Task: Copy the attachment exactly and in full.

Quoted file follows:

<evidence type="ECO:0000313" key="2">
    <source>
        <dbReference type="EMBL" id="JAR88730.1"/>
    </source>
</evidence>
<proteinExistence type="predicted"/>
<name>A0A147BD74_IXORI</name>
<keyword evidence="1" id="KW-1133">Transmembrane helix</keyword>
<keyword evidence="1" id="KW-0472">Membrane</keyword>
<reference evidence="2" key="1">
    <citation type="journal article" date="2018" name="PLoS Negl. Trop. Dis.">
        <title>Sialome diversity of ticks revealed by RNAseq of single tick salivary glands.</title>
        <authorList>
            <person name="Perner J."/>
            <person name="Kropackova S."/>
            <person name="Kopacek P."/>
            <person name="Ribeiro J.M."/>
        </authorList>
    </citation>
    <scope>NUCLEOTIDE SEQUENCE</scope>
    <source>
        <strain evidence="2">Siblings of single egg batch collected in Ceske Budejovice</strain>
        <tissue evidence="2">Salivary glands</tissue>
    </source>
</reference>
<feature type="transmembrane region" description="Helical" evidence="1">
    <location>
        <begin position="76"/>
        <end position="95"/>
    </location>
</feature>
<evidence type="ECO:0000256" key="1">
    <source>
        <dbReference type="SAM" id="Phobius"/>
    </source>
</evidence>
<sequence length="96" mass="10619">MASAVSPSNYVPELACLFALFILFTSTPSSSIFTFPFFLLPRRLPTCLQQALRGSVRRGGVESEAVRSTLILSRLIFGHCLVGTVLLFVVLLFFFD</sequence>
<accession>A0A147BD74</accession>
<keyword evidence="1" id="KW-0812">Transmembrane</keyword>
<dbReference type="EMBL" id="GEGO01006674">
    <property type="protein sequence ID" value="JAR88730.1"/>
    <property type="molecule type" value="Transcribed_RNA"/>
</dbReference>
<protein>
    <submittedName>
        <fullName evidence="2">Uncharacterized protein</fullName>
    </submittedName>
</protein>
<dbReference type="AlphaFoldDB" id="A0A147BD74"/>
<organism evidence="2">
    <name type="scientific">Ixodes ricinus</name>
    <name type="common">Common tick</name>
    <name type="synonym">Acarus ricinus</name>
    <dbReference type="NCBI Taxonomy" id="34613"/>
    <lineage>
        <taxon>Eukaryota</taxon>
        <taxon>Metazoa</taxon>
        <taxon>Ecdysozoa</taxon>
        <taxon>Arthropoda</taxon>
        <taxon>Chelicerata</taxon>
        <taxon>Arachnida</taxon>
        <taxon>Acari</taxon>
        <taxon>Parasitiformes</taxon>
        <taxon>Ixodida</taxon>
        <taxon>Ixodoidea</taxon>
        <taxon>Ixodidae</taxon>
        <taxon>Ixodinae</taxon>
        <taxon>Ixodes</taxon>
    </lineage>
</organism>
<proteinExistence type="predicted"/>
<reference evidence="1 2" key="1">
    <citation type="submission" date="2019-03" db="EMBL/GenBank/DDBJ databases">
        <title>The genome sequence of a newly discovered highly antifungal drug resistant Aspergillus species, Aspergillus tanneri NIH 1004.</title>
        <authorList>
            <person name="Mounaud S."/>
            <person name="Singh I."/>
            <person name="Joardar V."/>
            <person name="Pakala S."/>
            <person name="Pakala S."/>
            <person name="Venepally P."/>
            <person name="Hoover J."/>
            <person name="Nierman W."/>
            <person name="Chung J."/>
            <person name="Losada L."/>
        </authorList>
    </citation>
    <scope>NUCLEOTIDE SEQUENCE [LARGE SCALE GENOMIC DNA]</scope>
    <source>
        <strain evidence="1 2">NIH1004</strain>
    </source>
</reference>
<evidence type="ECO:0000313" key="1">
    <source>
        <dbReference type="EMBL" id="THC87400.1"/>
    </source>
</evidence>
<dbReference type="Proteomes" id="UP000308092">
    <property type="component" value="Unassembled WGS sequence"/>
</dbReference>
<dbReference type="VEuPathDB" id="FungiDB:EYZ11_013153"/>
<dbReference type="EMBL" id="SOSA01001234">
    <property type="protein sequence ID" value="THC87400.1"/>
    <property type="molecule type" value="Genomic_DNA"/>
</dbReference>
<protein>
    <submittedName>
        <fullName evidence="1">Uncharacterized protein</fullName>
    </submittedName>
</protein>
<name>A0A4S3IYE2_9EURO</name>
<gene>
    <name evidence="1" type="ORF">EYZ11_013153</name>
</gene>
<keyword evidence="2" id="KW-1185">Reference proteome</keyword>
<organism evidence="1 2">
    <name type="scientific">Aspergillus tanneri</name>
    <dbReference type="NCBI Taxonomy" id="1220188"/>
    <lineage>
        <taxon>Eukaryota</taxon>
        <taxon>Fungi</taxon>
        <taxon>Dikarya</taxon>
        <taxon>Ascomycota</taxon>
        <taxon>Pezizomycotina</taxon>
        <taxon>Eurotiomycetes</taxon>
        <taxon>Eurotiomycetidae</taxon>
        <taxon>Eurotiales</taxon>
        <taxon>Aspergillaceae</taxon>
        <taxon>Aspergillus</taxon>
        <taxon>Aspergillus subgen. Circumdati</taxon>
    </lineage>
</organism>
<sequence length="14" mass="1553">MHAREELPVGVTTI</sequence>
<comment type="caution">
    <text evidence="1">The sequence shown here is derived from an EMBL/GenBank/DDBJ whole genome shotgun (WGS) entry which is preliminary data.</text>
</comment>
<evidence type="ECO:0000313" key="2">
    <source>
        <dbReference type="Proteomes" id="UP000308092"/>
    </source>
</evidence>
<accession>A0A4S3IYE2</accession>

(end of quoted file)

<evidence type="ECO:0000313" key="2">
    <source>
        <dbReference type="EMBL" id="JAR88730.1"/>
    </source>
</evidence>
<proteinExistence type="predicted"/>
<name>A0A147BD74_IXORI</name>
<keyword evidence="1" id="KW-1133">Transmembrane helix</keyword>
<keyword evidence="1" id="KW-0472">Membrane</keyword>
<reference evidence="2" key="1">
    <citation type="journal article" date="2018" name="PLoS Negl. Trop. Dis.">
        <title>Sialome diversity of ticks revealed by RNAseq of single tick salivary glands.</title>
        <authorList>
            <person name="Perner J."/>
            <person name="Kropackova S."/>
            <person name="Kopacek P."/>
            <person name="Ribeiro J.M."/>
        </authorList>
    </citation>
    <scope>NUCLEOTIDE SEQUENCE</scope>
    <source>
        <strain evidence="2">Siblings of single egg batch collected in Ceske Budejovice</strain>
        <tissue evidence="2">Salivary glands</tissue>
    </source>
</reference>
<feature type="transmembrane region" description="Helical" evidence="1">
    <location>
        <begin position="76"/>
        <end position="95"/>
    </location>
</feature>
<evidence type="ECO:0000256" key="1">
    <source>
        <dbReference type="SAM" id="Phobius"/>
    </source>
</evidence>
<sequence length="96" mass="10619">MASAVSPSNYVPELACLFALFILFTSTPSSSIFTFPFFLLPRRLPTCLQQALRGSVRRGGVESEAVRSTLILSRLIFGHCLVGTVLLFVVLLFFFD</sequence>
<accession>A0A147BD74</accession>
<keyword evidence="1" id="KW-0812">Transmembrane</keyword>
<dbReference type="EMBL" id="GEGO01006674">
    <property type="protein sequence ID" value="JAR88730.1"/>
    <property type="molecule type" value="Transcribed_RNA"/>
</dbReference>
<protein>
    <submittedName>
        <fullName evidence="2">Uncharacterized protein</fullName>
    </submittedName>
</protein>
<dbReference type="AlphaFoldDB" id="A0A147BD74"/>
<organism evidence="2">
    <name type="scientific">Ixodes ricinus</name>
    <name type="common">Common tick</name>
    <name type="synonym">Acarus ricinus</name>
    <dbReference type="NCBI Taxonomy" id="34613"/>
    <lineage>
        <taxon>Eukaryota</taxon>
        <taxon>Metazoa</taxon>
        <taxon>Ecdysozoa</taxon>
        <taxon>Arthropoda</taxon>
        <taxon>Chelicerata</taxon>
        <taxon>Arachnida</taxon>
        <taxon>Acari</taxon>
        <taxon>Parasitiformes</taxon>
        <taxon>Ixodida</taxon>
        <taxon>Ixodoidea</taxon>
        <taxon>Ixodidae</taxon>
        <taxon>Ixodinae</taxon>
        <taxon>Ixodes</taxon>
    </lineage>
</organism>
<proteinExistence type="predicted"/>
<reference evidence="1 2" key="1">
    <citation type="submission" date="2019-03" db="EMBL/GenBank/DDBJ databases">
        <title>The genome sequence of a newly discovered highly antifungal drug resistant Aspergillus species, Aspergillus tanneri NIH 1004.</title>
        <authorList>
            <person name="Mounaud S."/>
            <person name="Singh I."/>
            <person name="Joardar V."/>
            <person name="Pakala S."/>
            <person name="Pakala S."/>
            <person name="Venepally P."/>
            <person name="Hoover J."/>
            <person name="Nierman W."/>
            <person name="Chung J."/>
            <person name="Losada L."/>
        </authorList>
    </citation>
    <scope>NUCLEOTIDE SEQUENCE [LARGE SCALE GENOMIC DNA]</scope>
    <source>
        <strain evidence="1 2">NIH1004</strain>
    </source>
</reference>
<evidence type="ECO:0000313" key="1">
    <source>
        <dbReference type="EMBL" id="THC87400.1"/>
    </source>
</evidence>
<dbReference type="Proteomes" id="UP000308092">
    <property type="component" value="Unassembled WGS sequence"/>
</dbReference>
<dbReference type="VEuPathDB" id="FungiDB:EYZ11_013153"/>
<dbReference type="EMBL" id="SOSA01001234">
    <property type="protein sequence ID" value="THC87400.1"/>
    <property type="molecule type" value="Genomic_DNA"/>
</dbReference>
<protein>
    <submittedName>
        <fullName evidence="1">Uncharacterized protein</fullName>
    </submittedName>
</protein>
<name>A0A4S3IYE2_9EURO</name>
<gene>
    <name evidence="1" type="ORF">EYZ11_013153</name>
</gene>
<keyword evidence="2" id="KW-1185">Reference proteome</keyword>
<organism evidence="1 2">
    <name type="scientific">Aspergillus tanneri</name>
    <dbReference type="NCBI Taxonomy" id="1220188"/>
    <lineage>
        <taxon>Eukaryota</taxon>
        <taxon>Fungi</taxon>
        <taxon>Dikarya</taxon>
        <taxon>Ascomycota</taxon>
        <taxon>Pezizomycotina</taxon>
        <taxon>Eurotiomycetes</taxon>
        <taxon>Eurotiomycetidae</taxon>
        <taxon>Eurotiales</taxon>
        <taxon>Aspergillaceae</taxon>
        <taxon>Aspergillus</taxon>
        <taxon>Aspergillus subgen. Circumdati</taxon>
    </lineage>
</organism>
<sequence length="14" mass="1553">MHAREELPVGVTTI</sequence>
<comment type="caution">
    <text evidence="1">The sequence shown here is derived from an EMBL/GenBank/DDBJ whole genome shotgun (WGS) entry which is preliminary data.</text>
</comment>
<evidence type="ECO:0000313" key="2">
    <source>
        <dbReference type="Proteomes" id="UP000308092"/>
    </source>
</evidence>
<accession>A0A4S3IYE2</accession>